Administrative Professionals Day 2015

"Baby Boomers, Gen-X, Gen Y.... the differences between generations working together today go far beyond work ethic, hair style, types of piercings and tattoos. Differing values, standards of quality and attitudes can wreak havoc or they can be a source of incredible energy and creativity. Based on the new book, Generations Inc: From Boomers to Linksters, Managing the Friction between Generations at Work, generation expert Meagan Johnson will demonstrate how to communicate with, motivate and manage different generations found in the workplace today.

In this highly charged, participatory presentation, Meagan outlines the dominant generational forces in the workplace and describe how each generation's "generational signposts" drive motivation, influence loyalty and the delivery of high quality services. Failure to create a multi-generational team that is efficient, effective and productive puts future growth and sustainability at risk. Ignoring the drastically diverse ways generations learn and communicate with each other is tantamount to turning your back on a tsunami.
This presentation will provide a roadmap to help you "zap the gap" and ensure the ongoing collaboration, teamwork and effectiveness of the workforce you lead.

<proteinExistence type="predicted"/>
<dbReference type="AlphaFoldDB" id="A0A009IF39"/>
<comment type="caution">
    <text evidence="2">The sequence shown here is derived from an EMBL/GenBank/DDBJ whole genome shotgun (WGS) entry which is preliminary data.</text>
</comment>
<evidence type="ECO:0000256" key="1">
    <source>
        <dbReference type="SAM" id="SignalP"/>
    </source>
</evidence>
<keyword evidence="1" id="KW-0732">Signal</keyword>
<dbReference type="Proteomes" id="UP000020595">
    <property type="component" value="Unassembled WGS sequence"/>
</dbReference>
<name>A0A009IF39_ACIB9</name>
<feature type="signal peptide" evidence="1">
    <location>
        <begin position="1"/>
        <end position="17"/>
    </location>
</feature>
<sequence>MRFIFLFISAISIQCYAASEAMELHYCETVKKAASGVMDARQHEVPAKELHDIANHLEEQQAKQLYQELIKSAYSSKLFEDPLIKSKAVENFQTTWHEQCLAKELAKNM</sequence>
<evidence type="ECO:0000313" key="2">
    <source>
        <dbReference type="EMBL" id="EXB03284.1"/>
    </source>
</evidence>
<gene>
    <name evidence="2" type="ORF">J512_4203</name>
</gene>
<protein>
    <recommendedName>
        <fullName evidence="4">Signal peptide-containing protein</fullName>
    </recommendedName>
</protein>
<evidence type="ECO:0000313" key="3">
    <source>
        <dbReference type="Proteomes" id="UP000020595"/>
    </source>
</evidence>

• Describe "generational signposts"
  • Describe the source of generational conflict and the cost of ignoring it
  • Discuss the unique perspectives each generation brings to the workplace
  • Harness the differences and unique aspects of each generation to create energetic, creative and collaborative teams


Meagan Johnson BS, CSP, The Johnson Training Group, Phoenix, AZ

Meagan JohnsonAfter working for several years in a sales environment, Meagan became discouraged to hear all the negative comments about "Generation X." (Generation X refers to the fifty million people born between 1965 and 1980.) As a "Gen Xer" herself, she felt these comments were, of course, unfounded. She was further frustrated by the blinders her own managers seemed to have. "There was this perception of only one way to get ahead and be successful at work. The career path my managers expected me to take was very traditional. They seemed to be unable to look at a different way of training and career management that was relevant to younger employees." Meagan began to research everything from small to large corporations in order to identify successful ways to work with the younger generation. "

Date: April 22, 2015
Times(s): Lunch 12-1:15pm, Presentation 1:30 - TBD